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Fact and fantasy combine in Sea Of Stories

Peninsula Productions’ new original musical revisits White Rock history and legend for Canada 150 celebrations
Beverly Malcom photo Anthony Goncharov and Cory Haas help depict White Rock in summers gone by in Peninsula Productions’ Sea Of Stories.

It may be, geographically at least, a small seaside town, but creating an original musical to celebrate White Rock’s history is anything but a small undertaking.

Just ask Peninsula Productions’ artistic director Wendy Bollard, who has been guiding the development of Sea Of Stories, which begins a three-week run starting Aug. 9 at Coast Capital Playhouse.

Co-produced by the City of White Rock, with funding from Heritage Canada as a Canada 150 project, the show combines an original book by playwright/actor Shawn Macdonald and songs by versatile pianist and musical director Dominik Heins.

But the overall shape – and emphasis – of the project has been Bollard’s from day one.

“I have a very clear vision of the story I want to tell,” she said, noting the challenges of making an hour-and-a-half show out of a span of history that could, theoretically, include everything from the dawn of time to 2017.

The framing narrative she and Macdonald have developed offers fictional present-day characters Anita (popular musical theatre player Cathy Wilmot) and her 14-year-old son Jeffrey (Anthony Goncharov, of last year’s Peninsula NextGen youth troupe), who have moved to White Rock to help Anita’s mother, Ellen (Nancy Ebert), transition into a retirement home.

Their situation provides a handy hook for real-life characters and events in White Rock history, including the period of town-building from the early twentieth century to the city’s formal incorporation in 1957, but also – and just as importantly – an exploration of the area’s indigenous culture and the people of the Semiahmoo First Nation.

“Jeffrey’s moved to White Rock but he doesn’t want to live here,” Bollard explained. “He complains that it’s full of old people and there’s nothing to do.”

When he’s assigned a school presentation on the history of White Rock, the reluctant Jeffrey begins to learn more about the city’s past.

“We go back in time and see it through the eyes of Ellen,” Bollard said.

But Jeffrey also discovers more about the history of the area’s indigenous people.

“It was really important to me that the Semiahmoo First Nation be included,” Bollard said, noting the input of Semiahmoo artist Roxanne Charles in developing the show.

“She’s been an amazing collaborator and really helpful – and she’s also making the regalia for the ‘Sea God’ for the show.”

Cast member Sam Bob, a First Nations actor, has also been working with some SFN members to accurately portray the Semiahmoo people, while Chief Harley Chappell has also been consulted about some sections of the script, Bollard said.

“It’s a whole other piece of the story that hasn’t really been told before – it’s a great experience for us, and all the members of the cast to learn about the Semiahmoo First Nation.”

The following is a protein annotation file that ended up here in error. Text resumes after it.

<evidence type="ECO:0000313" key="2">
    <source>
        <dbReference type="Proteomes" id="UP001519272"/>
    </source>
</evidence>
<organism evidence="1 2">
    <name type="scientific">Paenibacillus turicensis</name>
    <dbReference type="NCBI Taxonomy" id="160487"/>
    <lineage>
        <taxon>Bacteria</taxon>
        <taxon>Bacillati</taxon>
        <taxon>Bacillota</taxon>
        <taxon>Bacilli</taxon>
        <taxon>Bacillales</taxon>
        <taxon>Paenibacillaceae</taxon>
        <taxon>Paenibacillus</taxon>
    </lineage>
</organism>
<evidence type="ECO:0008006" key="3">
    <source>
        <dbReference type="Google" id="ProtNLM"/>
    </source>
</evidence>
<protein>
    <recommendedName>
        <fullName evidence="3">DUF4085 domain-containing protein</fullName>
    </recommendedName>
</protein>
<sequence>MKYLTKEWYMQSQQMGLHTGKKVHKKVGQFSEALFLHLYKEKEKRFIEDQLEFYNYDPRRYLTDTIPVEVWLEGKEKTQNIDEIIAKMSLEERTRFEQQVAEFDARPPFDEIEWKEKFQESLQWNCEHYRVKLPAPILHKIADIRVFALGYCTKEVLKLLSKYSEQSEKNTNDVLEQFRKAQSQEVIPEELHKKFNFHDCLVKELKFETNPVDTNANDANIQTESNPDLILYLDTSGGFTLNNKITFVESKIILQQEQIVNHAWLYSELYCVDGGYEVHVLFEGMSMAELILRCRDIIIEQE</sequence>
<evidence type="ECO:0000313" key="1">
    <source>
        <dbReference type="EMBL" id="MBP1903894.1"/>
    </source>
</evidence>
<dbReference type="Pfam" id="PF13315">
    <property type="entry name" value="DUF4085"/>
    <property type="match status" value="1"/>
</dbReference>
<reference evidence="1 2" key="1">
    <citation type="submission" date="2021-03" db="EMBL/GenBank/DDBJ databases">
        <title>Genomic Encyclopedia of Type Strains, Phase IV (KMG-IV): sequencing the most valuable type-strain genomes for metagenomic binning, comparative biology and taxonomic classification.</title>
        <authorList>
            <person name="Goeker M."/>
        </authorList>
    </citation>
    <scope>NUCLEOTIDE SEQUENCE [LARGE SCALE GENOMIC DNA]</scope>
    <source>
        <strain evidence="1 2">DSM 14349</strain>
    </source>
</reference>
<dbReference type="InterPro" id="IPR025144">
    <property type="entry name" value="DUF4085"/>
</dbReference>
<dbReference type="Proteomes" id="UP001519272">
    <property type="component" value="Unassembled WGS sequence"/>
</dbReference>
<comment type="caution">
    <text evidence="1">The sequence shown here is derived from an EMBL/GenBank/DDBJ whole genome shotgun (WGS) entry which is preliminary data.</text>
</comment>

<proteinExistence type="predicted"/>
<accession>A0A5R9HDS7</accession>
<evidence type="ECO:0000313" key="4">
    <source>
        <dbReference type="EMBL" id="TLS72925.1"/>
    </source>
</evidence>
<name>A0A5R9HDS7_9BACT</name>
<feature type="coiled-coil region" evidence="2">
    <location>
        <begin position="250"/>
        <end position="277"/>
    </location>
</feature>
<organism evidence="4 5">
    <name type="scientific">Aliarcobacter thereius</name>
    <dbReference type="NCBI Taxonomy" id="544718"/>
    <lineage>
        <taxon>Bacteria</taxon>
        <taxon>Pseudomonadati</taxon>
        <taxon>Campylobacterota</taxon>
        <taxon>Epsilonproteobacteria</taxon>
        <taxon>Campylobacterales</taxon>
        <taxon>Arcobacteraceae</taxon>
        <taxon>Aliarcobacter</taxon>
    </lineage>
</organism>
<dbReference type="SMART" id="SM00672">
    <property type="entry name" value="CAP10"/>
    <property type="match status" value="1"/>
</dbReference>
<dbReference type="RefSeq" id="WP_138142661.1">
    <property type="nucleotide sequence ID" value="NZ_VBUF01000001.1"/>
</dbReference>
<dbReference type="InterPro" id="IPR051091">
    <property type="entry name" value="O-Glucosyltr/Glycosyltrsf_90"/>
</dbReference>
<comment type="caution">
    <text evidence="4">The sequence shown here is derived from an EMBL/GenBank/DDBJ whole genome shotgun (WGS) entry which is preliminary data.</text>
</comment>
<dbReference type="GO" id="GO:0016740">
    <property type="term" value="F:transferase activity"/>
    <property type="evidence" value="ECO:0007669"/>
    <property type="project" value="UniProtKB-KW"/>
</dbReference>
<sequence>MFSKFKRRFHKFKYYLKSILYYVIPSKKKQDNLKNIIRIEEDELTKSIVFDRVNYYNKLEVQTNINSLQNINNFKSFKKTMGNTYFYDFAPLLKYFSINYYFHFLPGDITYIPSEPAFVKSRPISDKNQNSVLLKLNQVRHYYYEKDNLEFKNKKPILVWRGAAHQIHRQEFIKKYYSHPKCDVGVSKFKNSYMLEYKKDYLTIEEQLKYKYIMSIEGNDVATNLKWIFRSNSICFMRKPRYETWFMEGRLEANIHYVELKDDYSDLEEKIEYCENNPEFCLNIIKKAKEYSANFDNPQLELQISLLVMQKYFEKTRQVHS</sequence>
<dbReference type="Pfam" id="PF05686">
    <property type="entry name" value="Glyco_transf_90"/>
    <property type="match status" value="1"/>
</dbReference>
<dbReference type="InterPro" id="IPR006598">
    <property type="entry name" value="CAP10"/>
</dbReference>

The focus of the later history – as the seaside town of settlers was established and grew – has necessarily been narrowed to eras that presented the maximum opportunity for musical-theatre interpretation, Bollard said.

“We chose two different time periods – the 1914 era of the railway station and the pier and the Thrift family, and the 1957 era of the swim club and the roller rink and the dance hall.”

Helping recreate the eras on stage will be the set, lighting and projection design of Alan Brodie – “he’s one of Canada’s top lighting designers,” Bollard noted.

Casting has had some influence on the development of the show, Bollard added.

When it was known that Wilmot was available, another song was written especially for her, and another was changed so that she could sing it.

“When you have Cathy Wilmot you want to make sure you have her singing,” Bollard said.

Nancy Ebert also makes the most of the role of the acerbic senior, Ellen, she said.

“One of the things I really love about Shawn’s plays is that he eschews the very sweet depiction of the older lady – there are no flies on this gal and she doesn’t suffer fools gladly.”

The cast benefits from some other familiar faces to Peninsula Productions’ audiences, such as Cory Haas (who starred as Richard Hannay in The 39 Steps) and Tegan Verheul and Paige Gibbs (seen to great advantage earlier this year as comedically- warring shipmates in the Canadian premiere of Belfast Girls).

Also given a chance to shine in the song- and dance-heavy show (with choreography by Peninsula-raised Keri Minty and costuming by Ines Ortner) are up-and-coming players Miranda Gilbert, Matthew Budd, Jessie Chan, Theo James, Kirsten Kwong and Andrew Wood.

Sea Of Stories runs Aug. 9-26 at Coast Capital Playhouse, 1532 Johnston Rd.

Performances are at 8 p.m. Wednesdays through Saturdays, with 2:30 p.m. matinees on the weekends. Tickets ($27, $22 seniors and $13 students) are available from 604-536-7535 or from

About the Author: Alex Browne

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